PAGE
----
Scotland's crannogs are older than Stonhenge


Blackleaf
#1
Archaeologists have discovered that some Scottish crannogs are thousands of years older than previously thought.

Crannogs were fortified settlements constructed on artificial islands in lochs.


Scotland's crannogs are older than Stonehenge

13 June 2019
BBC News


Neolithic pottery was previously found near crannogs in the Western Isles

Archaeologists have discovered that some Scottish crannogs are thousands of years older than previously thought.

Crannogs were fortified settlements constructed on artificial islands in lochs.

It was thought they were first built in the Iron Age, a period that began around 800 BC.

But four Western Isles sites have been radiocarbon dated to about 3640-3360 BC in the Neolithic period - before the erection of Stonehenge's stone circle.

The prehistoric monument in Wiltshire is one of Britain's best-known Neolithic features. Stonehenge's stone circle was erected in the late Neolithic period, about 2500 BC.

Another famous Neolithic site is Skara Brae, a village in Orkney inhabited between 3200 BC and 2200 BC.


One of the crannogs in the Western Isles has a stone causeway

Archaeologists Dr Duncan Garrow, of University of Reading, and Dr Fraser Sturt, from the University of Southampton, investigated four crannog artificial islands in the Isle of Lewis in the Western Isles.

At one of the sites well-preserved Neolithic pottery had previously been found on the loch bed by Chris Murray, a former Royal Navy diver who lives in Lewis.

The archaeologists' investigation included making underwater surveys and carrying out excavations at the sites to obtain "conclusive evidence of artificial islet construction during the Neolithic".


Four crannogs in the Western Isles were found to date to the Neolithic period

The archaeologists, whose research has been published in the journal Antiquity, said the crannogs represented "a monumental effort" through the piling up of boulders on the loch bed, and in the case of a site in Loch Bhorgastail the building of a stone causeway.

They said it was possible other Scottish crannogs, and similar sites in Ireland, were also Neolithic.

Previously it was thought crannogs were built and re-used over a period of 2,500 years from the Iron Age to the post-medieval period.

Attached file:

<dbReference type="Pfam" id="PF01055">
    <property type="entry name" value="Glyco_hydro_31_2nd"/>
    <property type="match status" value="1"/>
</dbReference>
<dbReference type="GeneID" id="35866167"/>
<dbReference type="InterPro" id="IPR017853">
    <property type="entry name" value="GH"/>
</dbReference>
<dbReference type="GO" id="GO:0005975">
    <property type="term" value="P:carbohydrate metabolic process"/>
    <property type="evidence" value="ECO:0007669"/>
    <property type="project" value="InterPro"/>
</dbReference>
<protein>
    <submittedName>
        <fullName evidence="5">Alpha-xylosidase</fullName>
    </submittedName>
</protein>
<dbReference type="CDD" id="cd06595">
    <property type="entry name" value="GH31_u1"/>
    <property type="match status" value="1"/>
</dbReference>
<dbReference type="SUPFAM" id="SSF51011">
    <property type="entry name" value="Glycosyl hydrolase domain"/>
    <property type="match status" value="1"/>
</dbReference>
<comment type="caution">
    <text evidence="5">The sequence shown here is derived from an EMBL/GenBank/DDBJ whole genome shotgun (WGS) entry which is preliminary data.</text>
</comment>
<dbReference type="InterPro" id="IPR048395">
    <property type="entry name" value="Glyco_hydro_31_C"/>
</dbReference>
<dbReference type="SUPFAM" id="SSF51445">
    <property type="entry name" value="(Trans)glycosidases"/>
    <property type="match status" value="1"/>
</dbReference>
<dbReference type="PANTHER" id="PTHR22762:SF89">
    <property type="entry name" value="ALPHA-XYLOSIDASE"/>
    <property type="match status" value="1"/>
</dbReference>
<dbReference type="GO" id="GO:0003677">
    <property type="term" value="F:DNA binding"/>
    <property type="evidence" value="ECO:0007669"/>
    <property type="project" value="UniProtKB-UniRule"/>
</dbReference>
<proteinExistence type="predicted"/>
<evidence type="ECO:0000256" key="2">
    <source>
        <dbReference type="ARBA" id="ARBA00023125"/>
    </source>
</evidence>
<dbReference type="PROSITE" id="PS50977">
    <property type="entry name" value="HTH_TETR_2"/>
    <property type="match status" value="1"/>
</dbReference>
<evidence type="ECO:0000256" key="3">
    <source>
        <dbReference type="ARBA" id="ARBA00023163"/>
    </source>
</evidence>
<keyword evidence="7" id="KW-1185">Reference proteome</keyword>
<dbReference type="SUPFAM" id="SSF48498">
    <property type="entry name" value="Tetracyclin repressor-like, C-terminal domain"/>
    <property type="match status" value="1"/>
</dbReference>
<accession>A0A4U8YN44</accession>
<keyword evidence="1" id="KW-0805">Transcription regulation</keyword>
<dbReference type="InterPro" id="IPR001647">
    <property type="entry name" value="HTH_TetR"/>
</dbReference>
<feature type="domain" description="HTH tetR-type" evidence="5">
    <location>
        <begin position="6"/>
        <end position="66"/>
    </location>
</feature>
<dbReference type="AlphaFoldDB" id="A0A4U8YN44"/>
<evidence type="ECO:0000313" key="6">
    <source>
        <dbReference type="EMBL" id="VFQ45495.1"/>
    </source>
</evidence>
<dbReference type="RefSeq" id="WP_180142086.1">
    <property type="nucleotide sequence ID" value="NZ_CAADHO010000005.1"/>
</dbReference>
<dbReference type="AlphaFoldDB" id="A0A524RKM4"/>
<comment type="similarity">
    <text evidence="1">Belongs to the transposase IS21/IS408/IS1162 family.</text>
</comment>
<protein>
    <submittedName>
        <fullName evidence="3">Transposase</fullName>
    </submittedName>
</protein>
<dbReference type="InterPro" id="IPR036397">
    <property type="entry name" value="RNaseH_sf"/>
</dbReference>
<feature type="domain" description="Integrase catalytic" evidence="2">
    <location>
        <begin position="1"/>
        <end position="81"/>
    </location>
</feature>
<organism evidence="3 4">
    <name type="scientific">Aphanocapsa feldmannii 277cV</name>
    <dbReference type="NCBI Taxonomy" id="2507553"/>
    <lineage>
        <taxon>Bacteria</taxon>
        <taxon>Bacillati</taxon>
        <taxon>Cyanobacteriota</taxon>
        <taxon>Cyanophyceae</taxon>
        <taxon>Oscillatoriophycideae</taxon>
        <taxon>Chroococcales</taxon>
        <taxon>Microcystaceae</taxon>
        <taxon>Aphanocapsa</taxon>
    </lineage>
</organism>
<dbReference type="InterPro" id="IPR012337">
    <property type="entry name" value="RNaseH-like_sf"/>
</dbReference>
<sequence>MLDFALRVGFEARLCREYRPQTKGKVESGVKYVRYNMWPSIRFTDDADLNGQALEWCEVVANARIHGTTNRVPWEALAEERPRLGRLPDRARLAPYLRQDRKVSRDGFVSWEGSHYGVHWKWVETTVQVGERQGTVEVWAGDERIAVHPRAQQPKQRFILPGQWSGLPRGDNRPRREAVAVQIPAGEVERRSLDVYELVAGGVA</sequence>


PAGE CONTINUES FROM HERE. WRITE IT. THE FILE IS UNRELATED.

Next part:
https://www.bbc.co.uk/news/uk-scotla...lands-48625734
 
Curious Cdn
#2
Times just have been tough to have lead our ancestors to go to so much trouble to build defensable structures like crannogs. That would have been a lot of hard work and it hints at real danger around them.
 
Danbones
#3
They knew tax collectors would soon show up.
 
Blackleaf
#4
Quote: Originally Posted by Curious Cdn View Post

Times just have been tough to have lead our ancestors to go to so much trouble to build defensable structures like crannogs. That would have been a lot of hard work and it hints at real danger around them.

Even though they have useful defensive properties, crannogs appear to have been much more than just for defence. Archaeologists have found few weapons and evidence of destruction in them.

There are nearly 2000 crannogs in the British Isles. The word "crannog" comes from Old Irish, meaning "young tree."
 
NZDoug
#5
I'm digging the Lewis Chessmen, I read Peter Mays "The Lewis Trilogy" then all his other works.
Great author and amazing history, the Hebrides.
 
Curious Cdn
#6
Quote: Originally Posted by NZDoug View Post

I'm digging the Lewis Chessmen, I read Peter Mays "The Lewis Trilogy" then all his other works.
Great author and amazing history, the Hebrides.

the Hebrewdes are full of Jews, right MHz?
 
Blackleaf
#7
Quote: Originally Posted by Curious Cdn View Post

the Hebrewdes are full of Jews, right MHz?

They are full of Syrian asylum seekers.
 
Curious Cdn
#8
Quote: Originally Posted by Blackleaf View Post

They are full of Syrian asylum seekers.

Cold, fecking place to store them.

Still, they could use some genetic diversity on Lewis p, where everyone is a close cousin.
 
Blackleaf
#9
Quote: Originally Posted by NZDoug View Post

I'm digging the Lewis Chessmen, I read Peter Mays "The Lewis Trilogy" then all his other works.
Great author and amazing history, the Hebrides.

The Outer Hebrides, before they became part of Scotland and Britain, were part of the Viking Kingdom of the Isles.

Last edited by Blackleaf; Jun 27th, 2019 at 05:37 PM..
 
Curious Cdn
#10
Quote: Originally Posted by Blackleaf View Post

The Outer Hebrides, before they became part of Scotland and Britain, were part of the Viking Kingdom of the Isles.

Old MacDonald was a Norse, ee-ei-ee-ei-oh!
 
Blackleaf
#11
Quote: Originally Posted by Curious Cdn View Post

Cold, fecking place to store them.
Still, they could use some genetic diversity on Lewis p, where everyone is a close cousin.

For some reason the Scottish Government thought it would be a good place to house them. Still, they might be cold, barren and windswept and the nightlife a bit shitty but it still beats living in Syria.

Visitors to South Uist nowadays are naturally quite disturbed that rather than finding God-fearing Scottish Gaelic speaking sheep herders who refuse to even count votes in elections on Sundays - as happened in this year's EU elections in Britain - they instead find minarets and Arabic speaking darkies with their wives walking ten paces behind them in burkas.

Even the Outer Hebrides are becoming Islamified.
 

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